You can find a communal area to set up your altar space. Set up a cloth to set the boundaries. This will let your ancestors know what is their offerings. Place pictures of your ancestors you want to commune with. Or sometimes If I know that I am trying to connect with deep ancestry I will place a photo that will represent that to me. An elder once told me to put all of the elements present on altars:
Fire: Such as candles. To illuminate the path and guide the ancestors.
Air: Such as incense, or offer a breath-work practice to your ancestors. Air is ethereal and is believed that it can cross to the spirit world.
Earth: Such as plants, flowers, seeds, and coffee. These are gifts from mother earth.
Water: You can place a bowl full of water on your altar. This is a conduit for energy- we are water and water is life.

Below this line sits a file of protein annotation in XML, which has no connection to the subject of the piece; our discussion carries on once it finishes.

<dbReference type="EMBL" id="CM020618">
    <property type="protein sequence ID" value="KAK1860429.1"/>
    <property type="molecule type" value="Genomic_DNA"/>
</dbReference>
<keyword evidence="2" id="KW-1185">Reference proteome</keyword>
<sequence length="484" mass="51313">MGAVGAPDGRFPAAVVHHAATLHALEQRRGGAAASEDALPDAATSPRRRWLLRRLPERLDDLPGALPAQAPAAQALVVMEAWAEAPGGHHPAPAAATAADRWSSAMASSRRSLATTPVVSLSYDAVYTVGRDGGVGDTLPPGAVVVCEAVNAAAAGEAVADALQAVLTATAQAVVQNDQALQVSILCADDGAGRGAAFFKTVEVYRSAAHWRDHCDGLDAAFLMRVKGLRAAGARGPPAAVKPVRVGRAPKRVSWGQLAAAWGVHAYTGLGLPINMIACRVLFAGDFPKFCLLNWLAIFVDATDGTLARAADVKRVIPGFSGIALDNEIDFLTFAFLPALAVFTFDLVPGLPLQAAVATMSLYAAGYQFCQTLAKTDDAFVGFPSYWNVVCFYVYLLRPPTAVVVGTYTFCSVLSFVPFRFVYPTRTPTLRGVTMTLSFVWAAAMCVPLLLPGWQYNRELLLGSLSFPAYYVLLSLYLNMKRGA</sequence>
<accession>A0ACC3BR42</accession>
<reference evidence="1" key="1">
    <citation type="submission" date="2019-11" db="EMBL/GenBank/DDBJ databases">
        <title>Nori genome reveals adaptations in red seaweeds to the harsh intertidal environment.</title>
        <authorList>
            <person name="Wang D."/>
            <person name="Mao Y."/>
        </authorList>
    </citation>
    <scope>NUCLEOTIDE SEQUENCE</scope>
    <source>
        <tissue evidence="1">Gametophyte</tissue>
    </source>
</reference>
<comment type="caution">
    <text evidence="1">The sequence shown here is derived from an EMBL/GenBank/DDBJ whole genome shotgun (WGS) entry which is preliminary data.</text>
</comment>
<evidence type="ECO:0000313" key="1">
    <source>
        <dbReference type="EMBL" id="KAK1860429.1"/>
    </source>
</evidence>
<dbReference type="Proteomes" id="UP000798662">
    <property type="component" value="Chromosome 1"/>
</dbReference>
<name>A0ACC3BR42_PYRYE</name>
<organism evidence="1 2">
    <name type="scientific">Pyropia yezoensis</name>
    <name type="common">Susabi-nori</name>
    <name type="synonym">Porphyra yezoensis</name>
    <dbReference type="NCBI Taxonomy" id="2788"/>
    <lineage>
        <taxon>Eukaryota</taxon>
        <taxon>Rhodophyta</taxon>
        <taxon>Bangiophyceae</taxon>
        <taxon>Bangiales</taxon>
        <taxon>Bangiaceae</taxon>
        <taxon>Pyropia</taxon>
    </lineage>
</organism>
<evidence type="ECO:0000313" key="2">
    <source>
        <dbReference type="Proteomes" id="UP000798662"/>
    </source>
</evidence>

You can place food and drinks on the altar as well as the three days pass. Letters to them are also a beautiful way to commune with them. Don’t leave anything unsaid just because they are not physically here.
I hope this has inspired you to create your own living altar and that slowly you can lift that veil, because your ancestors are there, and they want to connect and guide you. Remember that they love you and they remember you.
Feliz Día de los Muertos!
FEATURED RESOURCE: The Bridge Meditation
This meditation called The Bridge, which is a meditative tool that will help connect you to your loved ones and ancestors. We will be calling out to the healthy and bright ancestors and welcoming them to meet with us for Día de Los Muertos. I will be guiding you to the bridge, but if in your practice, you are just starting out by getting to know the bridge and are not ready to meet with your loved ones- that is ok, this is part of your practice and honor where you are today. But just remember that you are calling on your family members who love you, they know you. If you are nervous or fearful, that is ok. Fear comes from the unknown, so even building a relationship step by step on to the bridge itself, and not meeting anyone is ok- that is where you are today.
You can be sitting or laying down. When you are ready… get settled and close your eyes and press play!